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I am looking to do something like this. I remember I had some issues with values disappearing when programming like this. Is this type of structure "correct/valid" for a hash?

my %VAR;
$VAR{SCALAR} = "test scalar";
$VAR{ARRAY}[0] = "test array";
$VAR{HASH}{NAME}[0] = "test hash array 1";
$VAR{HASH}{NAME}[1] = "test hash array 2";
$VAR{HASH}{NAME}[2]{SOMEHASH} = "test hash array hash 1";
$VAR{HASH}{NAME}[2]{ANOTHERHASH} = "test hash array hash 2";
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2  
What happens when you run it with use strict; use warnings;? –  Ether Oct 12 '10 at 19:00
    
Do you have an example of these issues with values disappearing that you mention? –  CanSpice Oct 12 '10 at 19:29
    
If the structure best represents your data and it works then why not? (I don't happen to like code shouting at me, though.) Since this is obviously test data, there's no way we can help you with whether or not that's a good fit for your data. So, you'll have to be the judge. –  Axeman Oct 12 '10 at 21:57

3 Answers 3

up vote 5 down vote accepted

I see no reason why this wouldn't work. What issues are you seeing?

If you want to make sure your data structure looks like what you'd expect, I recommend something like Data::Dumper:

 # set up your %VAR hash as you like
 use Data::Dumper;
 print Dumper(\%VAR);

Should get something like:

$VAR1 = {
      'HASH' => {
                  'NAME' => [
                              'test hash array 1',
                              'test hash array 2',
                              {
                                'ANOTHERHASH' => 'test hash array hash 2',
                                'SOMEHASH' => 'test hash array hash 1'
                              }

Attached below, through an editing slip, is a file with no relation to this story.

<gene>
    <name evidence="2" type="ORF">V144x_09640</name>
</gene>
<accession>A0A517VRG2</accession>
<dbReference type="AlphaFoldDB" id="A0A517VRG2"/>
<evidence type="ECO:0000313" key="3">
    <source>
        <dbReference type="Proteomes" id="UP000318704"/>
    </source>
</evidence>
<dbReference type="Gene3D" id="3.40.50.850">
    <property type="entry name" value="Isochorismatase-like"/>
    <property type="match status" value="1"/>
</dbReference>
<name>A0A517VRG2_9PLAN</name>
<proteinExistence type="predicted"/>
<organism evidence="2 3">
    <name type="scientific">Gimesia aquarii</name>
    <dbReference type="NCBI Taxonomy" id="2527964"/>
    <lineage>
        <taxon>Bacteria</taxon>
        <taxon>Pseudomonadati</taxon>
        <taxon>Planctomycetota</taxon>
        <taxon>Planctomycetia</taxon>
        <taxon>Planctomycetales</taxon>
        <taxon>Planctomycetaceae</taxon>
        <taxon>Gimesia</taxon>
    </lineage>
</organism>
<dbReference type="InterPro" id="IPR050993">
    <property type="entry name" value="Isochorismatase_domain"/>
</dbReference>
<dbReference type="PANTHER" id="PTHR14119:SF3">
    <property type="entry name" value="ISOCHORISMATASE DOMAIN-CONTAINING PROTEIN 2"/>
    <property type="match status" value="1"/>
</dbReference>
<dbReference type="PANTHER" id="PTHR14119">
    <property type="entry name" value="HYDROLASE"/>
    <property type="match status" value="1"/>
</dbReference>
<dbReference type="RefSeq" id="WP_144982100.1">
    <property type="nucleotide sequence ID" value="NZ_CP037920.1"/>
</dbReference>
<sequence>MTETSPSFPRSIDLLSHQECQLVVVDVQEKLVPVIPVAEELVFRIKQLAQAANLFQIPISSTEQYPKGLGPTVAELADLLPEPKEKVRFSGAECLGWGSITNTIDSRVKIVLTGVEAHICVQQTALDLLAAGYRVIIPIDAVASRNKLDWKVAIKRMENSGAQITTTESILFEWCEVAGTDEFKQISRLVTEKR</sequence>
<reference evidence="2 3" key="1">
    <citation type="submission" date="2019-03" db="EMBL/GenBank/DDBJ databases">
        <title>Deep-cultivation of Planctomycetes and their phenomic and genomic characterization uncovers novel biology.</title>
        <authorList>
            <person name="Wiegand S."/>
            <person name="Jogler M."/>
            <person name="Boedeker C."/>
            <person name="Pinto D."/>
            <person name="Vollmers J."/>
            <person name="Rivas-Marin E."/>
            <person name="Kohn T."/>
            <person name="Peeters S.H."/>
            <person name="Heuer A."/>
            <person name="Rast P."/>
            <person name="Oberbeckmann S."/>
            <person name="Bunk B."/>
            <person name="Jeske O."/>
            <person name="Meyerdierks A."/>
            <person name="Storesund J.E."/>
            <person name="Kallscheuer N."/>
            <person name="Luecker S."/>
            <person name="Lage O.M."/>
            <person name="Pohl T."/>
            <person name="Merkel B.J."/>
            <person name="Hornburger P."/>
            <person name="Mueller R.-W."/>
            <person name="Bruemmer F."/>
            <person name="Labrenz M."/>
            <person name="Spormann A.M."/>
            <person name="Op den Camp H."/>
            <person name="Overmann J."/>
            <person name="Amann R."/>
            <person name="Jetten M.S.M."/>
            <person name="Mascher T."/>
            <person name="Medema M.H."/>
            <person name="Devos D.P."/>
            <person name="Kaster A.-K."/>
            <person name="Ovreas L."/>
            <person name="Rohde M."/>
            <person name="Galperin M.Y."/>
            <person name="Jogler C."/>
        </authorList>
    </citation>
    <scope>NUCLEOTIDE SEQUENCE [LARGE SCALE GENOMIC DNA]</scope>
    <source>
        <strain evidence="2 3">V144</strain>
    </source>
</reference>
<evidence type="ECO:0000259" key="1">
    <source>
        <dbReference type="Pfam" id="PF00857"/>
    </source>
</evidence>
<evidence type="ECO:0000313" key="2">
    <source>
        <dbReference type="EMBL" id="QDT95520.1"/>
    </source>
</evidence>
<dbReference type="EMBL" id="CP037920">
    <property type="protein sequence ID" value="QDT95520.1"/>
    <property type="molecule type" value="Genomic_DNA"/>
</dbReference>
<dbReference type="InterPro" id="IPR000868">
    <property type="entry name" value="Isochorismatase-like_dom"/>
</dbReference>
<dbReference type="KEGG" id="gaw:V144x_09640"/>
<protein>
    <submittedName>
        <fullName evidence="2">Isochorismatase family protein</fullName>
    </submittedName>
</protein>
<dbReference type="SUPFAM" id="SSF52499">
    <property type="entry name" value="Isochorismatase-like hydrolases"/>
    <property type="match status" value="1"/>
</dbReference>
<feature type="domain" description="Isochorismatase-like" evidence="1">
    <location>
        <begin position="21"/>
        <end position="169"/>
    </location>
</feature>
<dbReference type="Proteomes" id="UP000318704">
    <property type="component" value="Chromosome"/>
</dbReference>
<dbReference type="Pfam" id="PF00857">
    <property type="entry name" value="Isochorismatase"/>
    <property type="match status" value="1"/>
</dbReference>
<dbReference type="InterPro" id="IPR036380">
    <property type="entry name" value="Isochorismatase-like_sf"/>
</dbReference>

]
                },
      'ARRAY' => [
                   'test array'
                 ],
      'SCALAR' => 'test scalar'
    };
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This isn't exactly your question, but... if you're actually building the data structure in that fashion, you might consider a cleaner "literal" syntax:

#!/usr/bin/perl
use strict;
use warnings;

my %VAR = (
  SCALAR => 'test scalar',
  ARRAY => [
    'test array',
  ],
  HASH => {
    NAME => [
      'test hash array 1',
      'test hash array 2',
      {
        SOMEHASH => 'test hash array hash 1',
        ANOTHERHASH => 'test hash array hash 2',
      },
    ],
  },
);

The main two reasons are readability and autovivification bugs. That's not incorrect perl, but it can lead to hard-to-debug issues, such as accidentally typing:

$VAR{HASH}{NAME}[1] = "test hash array 1";
$VAR{HASH}{NAME}[2] = "test hash array 2";
$VAR{HASH}{NAME}[2] = "test hash array 3";
$VAR{HASH}{NAME}[4] = "test hash array 4";

instead of

$VAR{HASH}{NAME}[1] = "test hash array 1";
$VAR{HASH}{NAME}[2] = "test hash array 2";
$VAR{HASH}{NAME}[3] = "test hash array 3";
$VAR{HASH}{NAME}[4] = "test hash array 4";

Which can't be an issue if you're using

$VAR{HASH}{NAME} = [
  undef,
  'test hash array 1',
  'test hash array 2',
  'test hash array 3',
  'test hash array 4',
];
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Often when people complain about disappearing values it's because they replaced them. When you assign to any part of a hash, you replace the value that was there previously even if it was a reference value:

use 5.010;

use Data::Dumper;

my %hash;

$hash{key} = { qw(a 1 b 2) };
say Dumper( \%hash );

$hash{key} = 5;
say Dumper( \%hash );

The output shows that the hash reference that was the second level is no longer there:

$VAR1 = {
          'key' => {
                     'a' => '1',
                     'b' => '2'
                   }
        };

$VAR1 = {
          'key' => 5
        };

You just have to be careful what and where you assign things, just like you do with any other variable.

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